The phrase has its roots in the fifteenth episode of the third season of Friends, titled "The One Where Ross And Rachel Take A Break", when a rift between Ross Geller and Rachel Greene (a couple at the time) came to a head. At the time, Ross mistakenly suspected that Rachel was having an affair with a co-worker of hers, Mark Robinson, and had subsequently frequently complained about how much time she had been spending away from him and with Mark. Eventually Rachel (who in reality only ever considered her relationship with Mark to be platonic and was unaware that he did indeed have a crush on her until he admitted as much to her in a later episode) became so frustrated with the amount of arguments she and Ross had been having over something that seemed so trivial to her that a fateful row with him ended with the following dialog:
- Rachel: ...Maybe we should just take a break!
- Ross: Okay, fine. Fine. Let's take a break. Let's cool off. Let's get some frozen yogurt or something.
- Rachel: No! ...a break from us.
The running gag
Starting with episode 17 of season three ("The One Without The Ski Trip") Ross recurrently repeats the phrase "we were on a break" in the recurring rows with Rachel as well as on occasions when the audience least expects it. Rachel also repeats her alternative version ("We were NOT on a break!") albeit it is far less frequent. Ross emphasizes that he and Rachel had broken up and thus he was free to strike a partnership with any other woman while Rachel maintains that somehow they had not been on a break and so Ross actually cheated on her.
The truth however is that both Ross and Rachel made a number of mistakes that resulted in their break-up after his drunken affair with Chloe, but both are seemingly unwilling to, even to themselves, admit their respective errors out of stubbornness stemming from anger at each other. Rachel's conversation with Monica at the beginning of The One With The Morning After (prior to learning of the affair) proves (as she says so) that she had indeed broken up with him when she suggested they "take a break." As Ross pointed out while arguing with her later in the same episode, in doing so she effectively "bailed on (their relationship) just when things got a little rough." However, it seems as though her rage and anger at Ross for breaking her heart causes her to stubbornly blame the whole fiasco on him; she responds to his statement about her bailing on their relationship by saying "that is neither here nor there" and refuses to take any blame for anything at all that went wrong with their relationship, later revealing that she expects him to take full responsibility for all that went wrong. Ross in turn is so infuriated by precisely this that he, somewhat ironically, adopts a similar attitude himself by stubbornly refusing to admit to his own mistakes and the truth behind his affair with Chloe-which is that out of paranoia he had mistakenly believed at the time that she had been having an affair with Mark and his relationship with her was already over.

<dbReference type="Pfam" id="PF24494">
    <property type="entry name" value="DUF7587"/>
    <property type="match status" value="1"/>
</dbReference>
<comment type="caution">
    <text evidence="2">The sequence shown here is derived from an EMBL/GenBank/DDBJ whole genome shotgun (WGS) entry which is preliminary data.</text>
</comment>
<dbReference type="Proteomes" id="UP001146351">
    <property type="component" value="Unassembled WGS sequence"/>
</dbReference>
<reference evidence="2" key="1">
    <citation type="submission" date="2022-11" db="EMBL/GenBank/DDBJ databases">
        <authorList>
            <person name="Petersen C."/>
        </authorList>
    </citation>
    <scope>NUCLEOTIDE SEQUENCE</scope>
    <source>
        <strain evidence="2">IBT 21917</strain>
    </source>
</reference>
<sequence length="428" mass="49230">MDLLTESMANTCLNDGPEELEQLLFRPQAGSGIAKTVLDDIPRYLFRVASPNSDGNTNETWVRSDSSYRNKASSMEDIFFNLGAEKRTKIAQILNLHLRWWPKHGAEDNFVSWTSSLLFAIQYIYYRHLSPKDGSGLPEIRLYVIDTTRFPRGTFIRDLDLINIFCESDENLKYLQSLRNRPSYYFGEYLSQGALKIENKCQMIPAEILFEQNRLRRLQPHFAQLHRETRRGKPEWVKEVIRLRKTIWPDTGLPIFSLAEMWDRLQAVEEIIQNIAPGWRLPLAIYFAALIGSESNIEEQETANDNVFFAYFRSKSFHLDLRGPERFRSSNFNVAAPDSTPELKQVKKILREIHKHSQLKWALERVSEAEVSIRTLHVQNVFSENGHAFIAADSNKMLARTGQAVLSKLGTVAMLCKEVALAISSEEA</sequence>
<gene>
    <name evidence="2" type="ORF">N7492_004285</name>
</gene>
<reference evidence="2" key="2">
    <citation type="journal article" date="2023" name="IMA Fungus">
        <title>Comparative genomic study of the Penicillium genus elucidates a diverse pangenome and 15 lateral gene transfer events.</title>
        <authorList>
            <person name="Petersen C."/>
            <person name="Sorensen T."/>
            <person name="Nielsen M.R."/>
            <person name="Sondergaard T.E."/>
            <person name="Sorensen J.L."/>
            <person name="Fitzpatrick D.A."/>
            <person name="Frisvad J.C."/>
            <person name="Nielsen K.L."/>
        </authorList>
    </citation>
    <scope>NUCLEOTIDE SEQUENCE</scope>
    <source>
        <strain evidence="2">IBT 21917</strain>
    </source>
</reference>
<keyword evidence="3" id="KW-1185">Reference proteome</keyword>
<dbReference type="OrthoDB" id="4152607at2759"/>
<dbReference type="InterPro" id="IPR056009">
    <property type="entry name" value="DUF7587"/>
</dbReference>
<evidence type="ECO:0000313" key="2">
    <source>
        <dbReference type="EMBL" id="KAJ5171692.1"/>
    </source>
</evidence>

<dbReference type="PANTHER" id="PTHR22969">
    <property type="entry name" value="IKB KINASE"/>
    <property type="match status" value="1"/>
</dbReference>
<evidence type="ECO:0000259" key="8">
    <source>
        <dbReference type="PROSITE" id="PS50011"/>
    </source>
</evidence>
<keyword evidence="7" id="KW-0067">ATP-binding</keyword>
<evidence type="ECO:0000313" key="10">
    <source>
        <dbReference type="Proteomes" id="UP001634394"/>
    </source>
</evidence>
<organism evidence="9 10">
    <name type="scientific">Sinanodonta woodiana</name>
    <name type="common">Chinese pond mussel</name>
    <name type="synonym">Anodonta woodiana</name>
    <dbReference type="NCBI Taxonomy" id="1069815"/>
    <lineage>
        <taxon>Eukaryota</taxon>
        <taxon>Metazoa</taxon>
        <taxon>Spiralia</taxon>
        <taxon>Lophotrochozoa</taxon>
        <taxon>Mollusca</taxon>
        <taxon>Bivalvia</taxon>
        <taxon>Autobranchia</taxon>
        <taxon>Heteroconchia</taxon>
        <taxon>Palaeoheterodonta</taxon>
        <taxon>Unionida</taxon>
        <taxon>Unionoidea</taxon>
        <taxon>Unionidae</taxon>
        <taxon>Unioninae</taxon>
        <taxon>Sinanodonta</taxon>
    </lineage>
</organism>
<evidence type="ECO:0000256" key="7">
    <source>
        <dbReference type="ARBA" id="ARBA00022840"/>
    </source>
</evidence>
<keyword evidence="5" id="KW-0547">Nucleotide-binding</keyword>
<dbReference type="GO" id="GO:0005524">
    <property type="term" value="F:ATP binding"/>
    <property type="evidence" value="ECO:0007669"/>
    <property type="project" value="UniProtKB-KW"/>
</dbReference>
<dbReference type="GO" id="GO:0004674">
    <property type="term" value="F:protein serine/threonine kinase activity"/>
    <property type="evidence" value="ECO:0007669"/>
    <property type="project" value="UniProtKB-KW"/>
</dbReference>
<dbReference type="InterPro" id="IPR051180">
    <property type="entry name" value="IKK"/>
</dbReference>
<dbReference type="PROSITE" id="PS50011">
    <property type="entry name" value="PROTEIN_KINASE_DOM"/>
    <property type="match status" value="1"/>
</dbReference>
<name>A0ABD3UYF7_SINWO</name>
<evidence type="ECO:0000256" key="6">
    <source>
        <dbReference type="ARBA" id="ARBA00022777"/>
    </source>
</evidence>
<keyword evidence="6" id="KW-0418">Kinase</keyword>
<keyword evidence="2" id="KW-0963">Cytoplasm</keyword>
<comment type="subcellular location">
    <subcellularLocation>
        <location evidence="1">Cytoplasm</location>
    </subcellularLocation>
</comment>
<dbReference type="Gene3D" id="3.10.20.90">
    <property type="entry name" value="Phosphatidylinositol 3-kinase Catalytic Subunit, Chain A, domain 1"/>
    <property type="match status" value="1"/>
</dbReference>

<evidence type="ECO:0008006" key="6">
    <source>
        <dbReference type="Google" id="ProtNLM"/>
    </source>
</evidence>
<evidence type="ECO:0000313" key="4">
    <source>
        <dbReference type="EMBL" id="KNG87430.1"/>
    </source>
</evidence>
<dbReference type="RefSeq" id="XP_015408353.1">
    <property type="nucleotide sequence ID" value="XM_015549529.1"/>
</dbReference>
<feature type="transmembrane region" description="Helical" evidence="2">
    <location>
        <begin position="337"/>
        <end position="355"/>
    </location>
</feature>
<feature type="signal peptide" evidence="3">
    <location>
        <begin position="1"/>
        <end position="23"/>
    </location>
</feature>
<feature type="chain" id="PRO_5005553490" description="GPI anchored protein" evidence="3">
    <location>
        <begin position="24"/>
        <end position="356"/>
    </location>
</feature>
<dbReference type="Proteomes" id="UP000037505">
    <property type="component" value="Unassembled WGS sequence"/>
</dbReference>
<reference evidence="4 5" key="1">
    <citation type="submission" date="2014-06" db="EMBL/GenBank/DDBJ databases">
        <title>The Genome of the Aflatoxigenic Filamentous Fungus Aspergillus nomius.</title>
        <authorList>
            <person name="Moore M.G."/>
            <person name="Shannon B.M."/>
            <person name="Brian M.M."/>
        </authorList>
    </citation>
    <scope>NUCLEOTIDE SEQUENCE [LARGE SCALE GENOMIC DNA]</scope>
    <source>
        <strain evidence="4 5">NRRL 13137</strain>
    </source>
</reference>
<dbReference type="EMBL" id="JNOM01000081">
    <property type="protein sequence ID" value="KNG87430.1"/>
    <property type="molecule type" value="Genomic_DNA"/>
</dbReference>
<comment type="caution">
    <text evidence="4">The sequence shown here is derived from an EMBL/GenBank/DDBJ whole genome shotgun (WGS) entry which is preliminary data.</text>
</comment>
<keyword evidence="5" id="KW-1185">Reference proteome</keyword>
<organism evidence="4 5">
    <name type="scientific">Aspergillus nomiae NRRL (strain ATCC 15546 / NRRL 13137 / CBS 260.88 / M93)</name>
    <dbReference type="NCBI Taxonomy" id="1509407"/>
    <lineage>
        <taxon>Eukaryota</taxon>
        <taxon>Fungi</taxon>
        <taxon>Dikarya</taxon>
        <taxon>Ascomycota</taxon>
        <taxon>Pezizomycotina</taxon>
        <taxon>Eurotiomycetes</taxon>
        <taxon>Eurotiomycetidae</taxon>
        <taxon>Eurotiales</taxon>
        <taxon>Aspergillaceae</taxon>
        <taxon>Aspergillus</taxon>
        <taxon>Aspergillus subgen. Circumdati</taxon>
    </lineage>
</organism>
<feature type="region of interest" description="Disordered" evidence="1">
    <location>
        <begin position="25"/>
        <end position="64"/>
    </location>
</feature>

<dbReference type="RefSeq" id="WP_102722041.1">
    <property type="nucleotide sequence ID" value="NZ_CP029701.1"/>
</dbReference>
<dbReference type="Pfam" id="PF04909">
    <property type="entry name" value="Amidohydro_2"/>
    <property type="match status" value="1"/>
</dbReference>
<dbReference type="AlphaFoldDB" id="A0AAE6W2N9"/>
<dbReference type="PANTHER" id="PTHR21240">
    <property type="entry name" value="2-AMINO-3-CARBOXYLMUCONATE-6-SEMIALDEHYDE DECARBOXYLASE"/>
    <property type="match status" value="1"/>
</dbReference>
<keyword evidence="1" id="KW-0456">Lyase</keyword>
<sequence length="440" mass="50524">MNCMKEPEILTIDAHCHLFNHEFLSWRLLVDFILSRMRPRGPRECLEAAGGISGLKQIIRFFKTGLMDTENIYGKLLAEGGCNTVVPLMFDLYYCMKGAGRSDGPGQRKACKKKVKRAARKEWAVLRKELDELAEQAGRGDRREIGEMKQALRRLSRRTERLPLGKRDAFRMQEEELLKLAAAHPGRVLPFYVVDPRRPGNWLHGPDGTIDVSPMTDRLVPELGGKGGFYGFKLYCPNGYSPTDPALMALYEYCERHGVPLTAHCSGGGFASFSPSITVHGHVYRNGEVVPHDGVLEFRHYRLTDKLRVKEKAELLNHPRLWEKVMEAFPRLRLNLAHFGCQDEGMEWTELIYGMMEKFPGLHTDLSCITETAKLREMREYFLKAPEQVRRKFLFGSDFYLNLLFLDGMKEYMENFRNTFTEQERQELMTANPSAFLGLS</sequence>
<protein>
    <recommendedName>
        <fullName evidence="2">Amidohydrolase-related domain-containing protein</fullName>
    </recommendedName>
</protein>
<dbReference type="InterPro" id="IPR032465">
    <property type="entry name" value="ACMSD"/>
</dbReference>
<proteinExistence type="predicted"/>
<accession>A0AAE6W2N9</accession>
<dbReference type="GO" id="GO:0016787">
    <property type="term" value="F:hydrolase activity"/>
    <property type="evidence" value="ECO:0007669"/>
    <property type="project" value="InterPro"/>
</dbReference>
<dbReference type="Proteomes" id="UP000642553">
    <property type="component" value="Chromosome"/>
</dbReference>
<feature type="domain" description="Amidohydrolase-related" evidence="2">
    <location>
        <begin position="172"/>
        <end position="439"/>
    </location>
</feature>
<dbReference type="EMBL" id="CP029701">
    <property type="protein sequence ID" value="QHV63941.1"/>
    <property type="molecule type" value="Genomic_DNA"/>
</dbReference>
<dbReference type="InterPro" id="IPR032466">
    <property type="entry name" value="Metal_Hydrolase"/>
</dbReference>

The phrase puts the friends in painful situations as they try not to take side with either of them, lest their friendship is jeopardized. They regard the whole affair utterly childish. In addition to making no comment on the issue, Phoebe occasionally asks Ross to confess his love for Rachel openly, when he least expects the matter to come up. Ross, however, while confessing his love for Rachel to Rachel's dad and Phoebe, doesn't tell Rachel until the very last episode, "The Last One, Part 2". Chandler, on the other hand, is so deeply affected by the whole state of affairs that he resumes smoking and, for the first time in his life, cries. (See "The One With Rachel's Sister".)
The friends occasionally joke about this phrase. For example, in "The One With The Stripper", Ross comes angry because Dr Greene embarrassed Mona, but Rachel quickly promises she'll fix it. Phoebe then exclaims, "That’s it?! You call that a fight? Come on! 'We were on a break!' 'No we weren't!' What happened to you two?!"
Unsuccessful with their friends, Ross and Rachel both attempt to indoctrinate their own points of view on Ben and Emma, Ross's children, resulting in hilarious scenes. Also in "The One With Ross' Wedding, Part 2", in a flight to London, Rachel succeeds in eliciting a response from a third-party (a passenger to London played by Hugh Laurie), although to her utter dismay, the verdict is "it seems to be perfectly clear that you were on a break!"
The phrase is last heard in The Last One when Ross and Rachel state that this is it for them and Ross says "unless we're on a break" but then adds "don't make jokes now" before resuming kissing Rachel.
|“|| *Ross: I thought we broke up!
|“|| *Carol: You slept with someone else?
|“|| *Ross: She wants me to take responsibility for everything that went wrong in our relationship! She goes on for five pages about how I was "unfaithful" to her! WE WERE ON A BREAK!
|“|| *Rachel: I'm so mad Ross... I don't think I've ever been this angry!
|“|| *Rachel: You and me alright? This is it.
- The first time it was said and misunderstood, Ross and Rachel both cried after the break-up.
- In an ironic twist, in "The One That Could Have Been" where Rachel is married to Barry, she tells Monica that she wishes that they "could just be on a break."
- The phrase to be on a break is also used by Paget Brewster in an interview titled "Friends of Friends Part II", featured on Friends: The Complete Series Collection.